- Edward L. Glaeser & Joseph Gyourko, 2001. "Urban Decline and Durable Housing," NBER Working Papers 8598, National Bureau of Economic Research, Inc.
- Banerjee, Abhijit V, 1992. "A Simple Model of Herd Behavior," The Quarterly Journal of Economics, MIT Press, vol. 107(3), pages 797-817, August.
- Glaeser, Edward & Saiz, Albert & Gyourko, Joseph, 2008.
"Housing Supply and Housing Bubbles,"
2962640, Harvard University Department of Economics.
- Grenadier, Steven R, 1995. "The Persistence of Real Estate Cycles," The Journal of Real Estate Finance and Economics, Springer, vol. 10(2), pages 95-119, March.
- Joseph Gyourko & Eduardo Morales & Charles Nathanson & Edward Glaeser, 2011.
2011 Meeting Papers
307, Society for Economic Dynamics.
- Karl E. Case & Robert J. Shiller, 1989.
"The Efficiency of the Market for Single-Family Homes,"
NBER Working Papers
2506, National Bureau of Economic Research, Inc.
- Case, Karl E & Shiller, Robert J, 1989. "The Efficiency of the Market for Single-Family Homes," American Economic Review, American Economic Association, vol. 79(1), pages 125-37, March.
- Mankiw, N. Gregory & Weil, David N., 1989.
"The baby boom, the baby bust, and the housing market,"
Regional Science and Urban Economics,
Elsevier, vol. 19(2), pages 235-258, May.
- N. Gregory Mankiw & David N. Weil, 1990. "The Baby Boom, The Baby Bust, and the Housing Market," NBER Working Papers 2794, National Bureau of Economic Research, Inc.
- Welch, Ivo, 1992. " Sequential Sales, Learning, and Cascades," Journal of Finance, American Finance Association, vol. 47(2), pages 695-732, June.
- Topel, Robert H & Rosen, Sherwin, 1988. "Housing Investment in the United States," Journal of Political Economy, University of Chicago Press, vol. 96(4), pages 718-40, August.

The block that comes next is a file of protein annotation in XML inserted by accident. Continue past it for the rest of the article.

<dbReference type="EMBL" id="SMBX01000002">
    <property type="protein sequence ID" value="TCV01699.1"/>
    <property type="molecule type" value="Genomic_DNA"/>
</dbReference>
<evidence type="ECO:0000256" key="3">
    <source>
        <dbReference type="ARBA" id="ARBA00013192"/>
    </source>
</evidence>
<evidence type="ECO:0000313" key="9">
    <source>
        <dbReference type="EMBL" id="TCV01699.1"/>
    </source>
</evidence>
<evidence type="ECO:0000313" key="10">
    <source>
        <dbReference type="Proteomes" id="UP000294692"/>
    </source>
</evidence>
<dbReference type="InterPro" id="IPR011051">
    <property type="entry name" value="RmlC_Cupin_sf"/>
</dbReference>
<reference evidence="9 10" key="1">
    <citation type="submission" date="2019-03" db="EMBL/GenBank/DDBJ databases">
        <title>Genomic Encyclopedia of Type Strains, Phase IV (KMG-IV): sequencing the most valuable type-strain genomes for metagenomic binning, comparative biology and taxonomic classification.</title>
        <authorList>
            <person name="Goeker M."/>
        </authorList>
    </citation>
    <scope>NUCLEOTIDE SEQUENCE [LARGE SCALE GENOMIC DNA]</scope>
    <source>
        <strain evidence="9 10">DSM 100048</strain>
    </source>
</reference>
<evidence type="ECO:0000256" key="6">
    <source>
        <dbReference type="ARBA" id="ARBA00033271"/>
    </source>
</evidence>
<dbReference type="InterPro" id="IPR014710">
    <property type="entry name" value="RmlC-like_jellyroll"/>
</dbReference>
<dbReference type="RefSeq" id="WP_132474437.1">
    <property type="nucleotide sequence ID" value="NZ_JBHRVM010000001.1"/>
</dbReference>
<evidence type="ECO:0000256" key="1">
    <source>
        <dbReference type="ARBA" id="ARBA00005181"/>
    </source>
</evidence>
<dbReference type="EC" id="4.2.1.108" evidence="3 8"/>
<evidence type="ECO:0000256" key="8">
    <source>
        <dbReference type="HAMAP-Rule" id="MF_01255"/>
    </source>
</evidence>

- Ko Wang & Yuqing Zhou, 2000. "Overbuilding: A Game-Theoretic Approach," Real Estate Economics, American Real Estate and Urban Economics Association, vol. 28(3), pages 493-522.
- Stuart S. Rosenthal, 1999. "Residential Buildings And The Cost Of Construction: New Evidence On The Efficiency Of The Housing Market," The Review of Economics and Statistics, MIT Press, vol. 81(2), pages 288-302, May.
- Grenadier, Steven R, 1996. " The Strategic Exercise of Options: Development Cascades and Overbuilding in Real Estate Markets," Journal of Finance, American Finance Association, vol. 51(5), pages 1653-79, December.
- Brent W. Ambrose & Joe Peek, 2008. "Credit Availability and the Structure of the Homebuilding Industry," Real Estate Economics, American Real Estate and Urban Economics Association, vol. 36(4), pages 659-692, December.
Blog mentionsAs found by EconAcademics.org, the blog aggregator for Economics research:
- The Housing Market Can Boom, Once You Move Out Of Your Moms Basement
by Mark Bergen in Mark Bergen (Econometro) on 2011-12-20 16:06:17
For technical questions regarding this item, or to correct its authors, title, abstract, bibliographic or download information, contact: ().
If references are entirely missing, you can add them using this form.